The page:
Friday, September 3, 2010

Who still wants to learn languages?

The new GCSE results show foreign languages are in severe decline – with the number of children learning French and German falling most dramatically of all. Aida Edemariam asks what this means for our universities, our economy, and the future of Britain

[...] Ever since the previous government decided, in 2004, to make language learning optional after the age of 14, the numbers have been dropping.

[...] Making languages optional was, O'Neill says, partly about improving access to education for the less able. Unfortunately, this was founded on "an illusion that a good education for children of fewer advantages is to introduce more choice, and introduce subjects where it's easier to get As and Bs. It's such a silly take on improving access."

[...] Of all the usual languages offered in schools, German suffers most. If only one language is offered, it is, for historical reasons, usually French. And if two languages are offered, German is increasingly pipped to the post by Spanish.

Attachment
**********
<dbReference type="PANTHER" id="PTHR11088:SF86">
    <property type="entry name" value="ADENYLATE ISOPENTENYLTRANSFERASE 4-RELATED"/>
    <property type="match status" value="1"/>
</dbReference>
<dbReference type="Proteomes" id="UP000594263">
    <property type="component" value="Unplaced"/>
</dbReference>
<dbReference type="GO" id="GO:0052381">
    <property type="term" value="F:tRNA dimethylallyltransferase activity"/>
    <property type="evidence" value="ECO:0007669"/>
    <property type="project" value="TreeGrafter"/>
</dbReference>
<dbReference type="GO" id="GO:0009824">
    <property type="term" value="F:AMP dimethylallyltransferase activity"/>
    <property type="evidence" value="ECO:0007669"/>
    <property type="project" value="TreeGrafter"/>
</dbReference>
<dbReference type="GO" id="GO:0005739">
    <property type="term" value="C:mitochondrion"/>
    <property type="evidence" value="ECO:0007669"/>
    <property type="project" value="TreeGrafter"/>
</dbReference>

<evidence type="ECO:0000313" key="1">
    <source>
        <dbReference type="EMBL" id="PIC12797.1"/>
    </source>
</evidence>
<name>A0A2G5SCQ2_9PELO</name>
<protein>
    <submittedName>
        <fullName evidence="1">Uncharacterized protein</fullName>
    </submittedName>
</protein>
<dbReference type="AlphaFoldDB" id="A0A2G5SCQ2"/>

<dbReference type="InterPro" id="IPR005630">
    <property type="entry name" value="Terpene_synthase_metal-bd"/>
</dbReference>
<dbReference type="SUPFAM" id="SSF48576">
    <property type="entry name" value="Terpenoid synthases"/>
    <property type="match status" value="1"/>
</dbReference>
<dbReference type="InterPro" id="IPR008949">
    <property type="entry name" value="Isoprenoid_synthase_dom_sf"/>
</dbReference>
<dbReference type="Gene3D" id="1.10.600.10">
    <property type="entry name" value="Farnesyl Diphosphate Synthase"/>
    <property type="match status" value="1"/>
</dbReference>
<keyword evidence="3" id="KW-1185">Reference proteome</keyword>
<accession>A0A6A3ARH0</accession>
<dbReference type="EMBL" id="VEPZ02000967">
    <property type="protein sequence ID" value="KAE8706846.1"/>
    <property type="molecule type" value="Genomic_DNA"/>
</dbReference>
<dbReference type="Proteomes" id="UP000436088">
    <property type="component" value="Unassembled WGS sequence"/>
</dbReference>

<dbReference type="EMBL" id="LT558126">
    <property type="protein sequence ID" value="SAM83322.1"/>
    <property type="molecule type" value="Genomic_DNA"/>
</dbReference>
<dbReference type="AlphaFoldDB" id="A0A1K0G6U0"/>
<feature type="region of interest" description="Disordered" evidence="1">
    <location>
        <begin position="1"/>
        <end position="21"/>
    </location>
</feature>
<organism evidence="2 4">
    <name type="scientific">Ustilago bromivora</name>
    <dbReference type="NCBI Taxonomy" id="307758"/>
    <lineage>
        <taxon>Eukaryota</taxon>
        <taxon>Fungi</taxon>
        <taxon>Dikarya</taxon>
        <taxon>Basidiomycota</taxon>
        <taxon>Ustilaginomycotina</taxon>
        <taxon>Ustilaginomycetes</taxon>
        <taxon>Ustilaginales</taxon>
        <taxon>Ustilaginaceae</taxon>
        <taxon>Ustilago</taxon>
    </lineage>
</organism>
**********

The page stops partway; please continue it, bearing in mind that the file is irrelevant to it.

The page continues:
[...] Teachers of German are also increasingly competing with other influences — Japanese, for example. [...] Mandarin Chinese is also among the fastest growing languages in schools, with GCSE entries up 5% on last year, and the number of pupils taking a GCSE in Arabic has almost doubled since 2002.

[...] Managements across the spectrum, from primary school to postgraduate study, seem to see cutting languages as the obvious way reduce their costs. Language classes are intensive, requiring small class sizes, so, as Sarah Colvin, Mason chair of German at the University of Edinburgh, recently told the Guardian, "at a time when university funding is being severely reduced, languages look like an easy way to save money."
"I did French until year two," says Philippa Grogan, now 15, "but then the school couldn't afford to have a French teacher any more, so I stopped.
[...] German is spoken by 101 million people worldwide, and Germany is, says Finlay, "our single most important trading partner. It's one of the world's largest exporters. It's an economic giant, a key player in the European union." German is, as O'Neill puts it, "the language the employers say they most want to have." It is true, says Kelly, that many Germans speak English – "but they are proud of their own language and are pleased if potential partners can make a gesture towards it. And it's easier to buy things in English than to sell them." He quotes Willy Brandt: "If I'm selling to you, I speak your language. But if I'm buying, dann müssen Sie Deutsch sprechen." The impact on British exports is obvious.

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